Following up on Ender's suggestion, here is a thread dedicated to the discussion of all things J. R. R. Tolkien & Middle Earth (which is probably my favorite fictional "universe" of all time). If you'd like to discuss anything about the books, the film adaptations, the Middle Earth universe itself, Professor Tolkien, or anything else related, this is the place to do it!
To kick off the discussion, since I've provided a positive review of The Hobbit: An Unexpected Journey elsewhere, I thought I'd mention a few things here that I didn't like about the film. (Spoilers ahead.)
1. The portrayal of the dwarves. This is one of the things that consistently annoyed me in Jackson's LOTR trilogy. Tolkien's dwarves are not particularly crude, vulgar or gluttonous, and there is no reason to portray them as such. Jackson's dwarves come across, much of the time, as a bunch of dumb jocks that like to drink a lot, scratch themselves inappropriately, burp and fart, and generally behave in a riotous frat-boy manner. Tolkien's dwarves were much more elegant, refined, and cultured. In my own fanedits of the LOTR trilogy, I cut down significantly on Gimli's dumbness. Eventually, I plan to apply the same treatment to The Hobbit trilogy.
Relatedly, the dwarves were also supposed to be the finest craftsmen in the world, so why is their architecture routinely depicted as square and blocky, while that of the elves is graceful, complex, and fluid? This is somewhat irksome to me.
2. Thorin's crappy attitude. Why did he have to be such a jerk this early in the narrative? There's plenty of time to explore that side of his character later on when he and Bilbo have their falling out over the Archenstone incident. Also, what's the deal with his raging anti-Elven prejudice? Again, there's room for Dwarven-Elven tensions to rise later on, in Mirkwood. There was absolutely no reason whatsoever to inject tension between Thorin's people and Elrond's. This was not only contrived, but it actually disrupted the flow of the narrative, IMO.
3. I liked the inclusion of Radagast, and Sylvester McCoy delivered a bang-up performance, as I knew he would. That being said, I feel they went a little over-the-top with these scenes. Why did the stuff in Radagast's house have to be so cutesy? And I could've done without the Warg-Bunny-Sled chase sequence. Just show Radagast heading off on sled and the wargs chasing after him, and then cut back to the party. No need to have an extended chase sequence, especially when it looks so silly.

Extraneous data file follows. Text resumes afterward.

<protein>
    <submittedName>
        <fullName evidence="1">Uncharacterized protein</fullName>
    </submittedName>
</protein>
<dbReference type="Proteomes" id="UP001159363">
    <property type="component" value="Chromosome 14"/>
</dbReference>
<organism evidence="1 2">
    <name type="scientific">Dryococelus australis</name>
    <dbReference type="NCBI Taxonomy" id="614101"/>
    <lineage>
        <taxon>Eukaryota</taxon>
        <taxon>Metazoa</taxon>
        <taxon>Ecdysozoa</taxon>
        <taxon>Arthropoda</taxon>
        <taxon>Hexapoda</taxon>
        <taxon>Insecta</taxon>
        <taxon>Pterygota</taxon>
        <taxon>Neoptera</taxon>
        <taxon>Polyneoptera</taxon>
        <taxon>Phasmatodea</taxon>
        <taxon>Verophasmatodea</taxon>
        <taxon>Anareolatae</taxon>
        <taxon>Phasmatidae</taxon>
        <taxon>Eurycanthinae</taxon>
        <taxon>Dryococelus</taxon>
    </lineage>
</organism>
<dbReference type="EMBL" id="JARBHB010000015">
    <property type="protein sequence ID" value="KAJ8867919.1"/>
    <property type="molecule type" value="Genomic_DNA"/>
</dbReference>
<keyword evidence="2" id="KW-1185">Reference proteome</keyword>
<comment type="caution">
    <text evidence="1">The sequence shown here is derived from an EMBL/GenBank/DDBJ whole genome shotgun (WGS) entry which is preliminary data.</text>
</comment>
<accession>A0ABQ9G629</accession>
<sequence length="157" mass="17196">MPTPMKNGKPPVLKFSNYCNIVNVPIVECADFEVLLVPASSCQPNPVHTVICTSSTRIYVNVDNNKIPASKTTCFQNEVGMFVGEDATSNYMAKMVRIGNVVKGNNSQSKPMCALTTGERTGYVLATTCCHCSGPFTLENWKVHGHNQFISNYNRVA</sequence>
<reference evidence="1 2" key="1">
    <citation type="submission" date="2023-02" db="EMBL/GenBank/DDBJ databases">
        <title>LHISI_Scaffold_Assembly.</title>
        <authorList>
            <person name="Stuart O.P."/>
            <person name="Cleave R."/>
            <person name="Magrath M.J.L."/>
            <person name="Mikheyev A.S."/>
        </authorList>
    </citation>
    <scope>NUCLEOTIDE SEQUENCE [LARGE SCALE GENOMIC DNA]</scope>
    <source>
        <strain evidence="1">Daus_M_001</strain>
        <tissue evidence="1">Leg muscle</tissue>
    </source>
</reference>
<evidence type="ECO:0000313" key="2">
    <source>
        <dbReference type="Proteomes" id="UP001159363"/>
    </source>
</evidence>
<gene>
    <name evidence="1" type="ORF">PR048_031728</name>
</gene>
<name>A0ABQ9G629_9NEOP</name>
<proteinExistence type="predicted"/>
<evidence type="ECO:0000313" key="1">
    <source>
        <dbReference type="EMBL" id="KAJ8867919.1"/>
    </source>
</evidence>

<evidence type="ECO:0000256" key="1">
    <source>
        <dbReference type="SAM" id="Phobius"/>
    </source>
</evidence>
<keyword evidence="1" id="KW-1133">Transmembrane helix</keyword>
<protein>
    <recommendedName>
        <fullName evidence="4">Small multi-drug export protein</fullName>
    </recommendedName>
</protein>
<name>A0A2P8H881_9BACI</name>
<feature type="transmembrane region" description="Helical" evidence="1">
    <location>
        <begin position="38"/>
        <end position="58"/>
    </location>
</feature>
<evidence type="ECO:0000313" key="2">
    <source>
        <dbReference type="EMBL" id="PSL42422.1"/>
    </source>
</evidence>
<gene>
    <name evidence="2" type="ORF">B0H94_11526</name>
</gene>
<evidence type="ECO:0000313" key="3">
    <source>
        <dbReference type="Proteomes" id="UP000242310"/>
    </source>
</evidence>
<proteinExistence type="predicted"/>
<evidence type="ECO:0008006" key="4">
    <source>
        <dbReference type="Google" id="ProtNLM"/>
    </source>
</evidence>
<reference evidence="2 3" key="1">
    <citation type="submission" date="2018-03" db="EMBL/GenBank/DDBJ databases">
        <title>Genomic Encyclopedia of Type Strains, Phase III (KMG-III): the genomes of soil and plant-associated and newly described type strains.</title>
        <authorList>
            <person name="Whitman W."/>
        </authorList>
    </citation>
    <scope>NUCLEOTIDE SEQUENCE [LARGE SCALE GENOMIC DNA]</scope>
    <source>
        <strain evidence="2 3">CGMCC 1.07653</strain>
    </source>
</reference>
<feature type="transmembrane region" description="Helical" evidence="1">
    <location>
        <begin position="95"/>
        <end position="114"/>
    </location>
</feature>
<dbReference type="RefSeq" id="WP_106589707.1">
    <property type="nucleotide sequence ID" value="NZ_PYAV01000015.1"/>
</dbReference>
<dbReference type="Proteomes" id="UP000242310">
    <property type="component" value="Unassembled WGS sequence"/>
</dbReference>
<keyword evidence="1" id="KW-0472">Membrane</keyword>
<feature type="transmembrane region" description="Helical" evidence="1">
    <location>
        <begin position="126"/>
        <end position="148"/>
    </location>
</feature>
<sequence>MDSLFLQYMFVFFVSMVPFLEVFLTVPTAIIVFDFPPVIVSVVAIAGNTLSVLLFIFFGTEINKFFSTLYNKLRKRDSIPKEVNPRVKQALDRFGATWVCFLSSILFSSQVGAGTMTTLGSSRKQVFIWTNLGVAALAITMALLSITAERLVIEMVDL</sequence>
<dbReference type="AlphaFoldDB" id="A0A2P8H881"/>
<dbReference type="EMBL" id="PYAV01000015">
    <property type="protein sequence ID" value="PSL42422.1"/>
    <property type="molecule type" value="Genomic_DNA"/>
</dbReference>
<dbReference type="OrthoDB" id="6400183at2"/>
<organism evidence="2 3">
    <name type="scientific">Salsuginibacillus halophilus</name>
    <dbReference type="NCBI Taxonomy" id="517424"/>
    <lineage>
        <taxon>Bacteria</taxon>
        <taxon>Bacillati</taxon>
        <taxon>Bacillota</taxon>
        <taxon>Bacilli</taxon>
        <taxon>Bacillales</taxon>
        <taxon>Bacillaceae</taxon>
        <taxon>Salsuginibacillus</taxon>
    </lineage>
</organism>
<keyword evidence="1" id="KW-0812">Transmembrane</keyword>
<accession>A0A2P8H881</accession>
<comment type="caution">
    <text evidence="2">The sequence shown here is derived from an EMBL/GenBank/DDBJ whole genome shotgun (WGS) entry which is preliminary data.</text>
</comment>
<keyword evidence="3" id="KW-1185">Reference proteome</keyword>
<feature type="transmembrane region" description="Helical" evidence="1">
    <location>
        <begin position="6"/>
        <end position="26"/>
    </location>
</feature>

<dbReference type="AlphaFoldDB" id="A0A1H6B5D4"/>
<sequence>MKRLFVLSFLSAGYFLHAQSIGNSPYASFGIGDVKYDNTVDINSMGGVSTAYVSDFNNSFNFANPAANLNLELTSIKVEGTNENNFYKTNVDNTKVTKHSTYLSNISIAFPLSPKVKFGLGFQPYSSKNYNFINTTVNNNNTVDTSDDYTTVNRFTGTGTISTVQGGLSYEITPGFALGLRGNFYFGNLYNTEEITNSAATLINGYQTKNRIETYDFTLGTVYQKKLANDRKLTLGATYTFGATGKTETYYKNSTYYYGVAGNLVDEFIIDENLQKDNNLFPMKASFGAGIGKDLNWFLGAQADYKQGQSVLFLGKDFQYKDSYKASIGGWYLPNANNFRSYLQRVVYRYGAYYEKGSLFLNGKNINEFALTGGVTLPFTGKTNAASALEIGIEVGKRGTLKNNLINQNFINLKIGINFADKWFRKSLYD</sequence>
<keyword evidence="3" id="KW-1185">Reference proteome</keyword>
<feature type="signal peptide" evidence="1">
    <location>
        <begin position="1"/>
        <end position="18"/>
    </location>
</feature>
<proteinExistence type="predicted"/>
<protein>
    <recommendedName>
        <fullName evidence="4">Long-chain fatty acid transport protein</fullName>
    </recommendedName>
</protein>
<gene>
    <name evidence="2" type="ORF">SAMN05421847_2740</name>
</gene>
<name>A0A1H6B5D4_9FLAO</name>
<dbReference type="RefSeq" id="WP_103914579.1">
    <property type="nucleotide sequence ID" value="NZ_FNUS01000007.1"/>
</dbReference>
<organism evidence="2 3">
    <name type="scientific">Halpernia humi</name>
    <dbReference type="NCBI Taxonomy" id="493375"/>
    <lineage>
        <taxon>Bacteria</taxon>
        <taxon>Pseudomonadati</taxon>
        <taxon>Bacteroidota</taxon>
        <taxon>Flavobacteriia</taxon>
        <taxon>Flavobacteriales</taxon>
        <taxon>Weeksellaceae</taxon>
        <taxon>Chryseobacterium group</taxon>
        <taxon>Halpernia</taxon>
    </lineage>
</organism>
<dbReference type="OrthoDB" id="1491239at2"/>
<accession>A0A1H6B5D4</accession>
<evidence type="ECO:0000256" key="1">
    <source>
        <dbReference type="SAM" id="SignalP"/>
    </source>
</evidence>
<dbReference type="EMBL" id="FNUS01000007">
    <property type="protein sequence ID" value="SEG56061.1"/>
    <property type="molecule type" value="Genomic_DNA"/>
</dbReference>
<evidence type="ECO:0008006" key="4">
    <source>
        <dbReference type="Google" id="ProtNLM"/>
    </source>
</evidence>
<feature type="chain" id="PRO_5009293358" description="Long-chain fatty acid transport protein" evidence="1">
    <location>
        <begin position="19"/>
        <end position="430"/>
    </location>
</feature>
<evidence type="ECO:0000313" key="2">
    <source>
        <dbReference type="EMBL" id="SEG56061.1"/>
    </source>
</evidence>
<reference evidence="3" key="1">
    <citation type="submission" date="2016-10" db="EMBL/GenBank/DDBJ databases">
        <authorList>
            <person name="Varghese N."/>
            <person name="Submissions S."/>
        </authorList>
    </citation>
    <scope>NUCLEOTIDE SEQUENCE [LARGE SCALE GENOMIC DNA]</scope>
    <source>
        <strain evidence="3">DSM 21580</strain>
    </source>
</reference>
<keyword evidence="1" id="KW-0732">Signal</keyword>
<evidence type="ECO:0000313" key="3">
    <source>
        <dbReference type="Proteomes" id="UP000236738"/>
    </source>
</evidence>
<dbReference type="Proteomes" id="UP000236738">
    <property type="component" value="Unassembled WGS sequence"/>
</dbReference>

4. The Great Goblin was handled well, overall. I didn't even mind his brief little musical number; it fits well with the lighter tone of the original novel. But what was up with his dialogue when confronting (and then being slain by) Gandalf? It seemed really poorly-written and out of place.
I'm sure there are others, but those are the only ones that spring to mind at present.
By contrast, here are a couple things that I've heard lots of fans complain about, but that didn't bother me in the least.
1. The expansion of the Azog character and accompanying storyline. This doesn't bother me because it takes an element that was present in the novel (the confrontation between Thorin's company and the Goblin-Warg alliance) and works it into the broader narrative in a way that adds depth and tension. Is it a wholesale invention of Jackson's? Sure, but it fits the story well IMO, and doesn't work against the spirit of the novel or undermind any of the characters.
2. Slight adjustments like Bilbo arguing with the Trolls instead of Gandalf, the dwarves putting up more of a fight rather than being captured immediately, etc. These changes were absolutely necessary, I think, in order to translate the material into the cinematic medium. Certain aspects of the Hobbit work "as written" in print, but wouldn't really translate well, and so require a bit of massaging. I think the development team did a good job of doing that without going overboard, in most cases.
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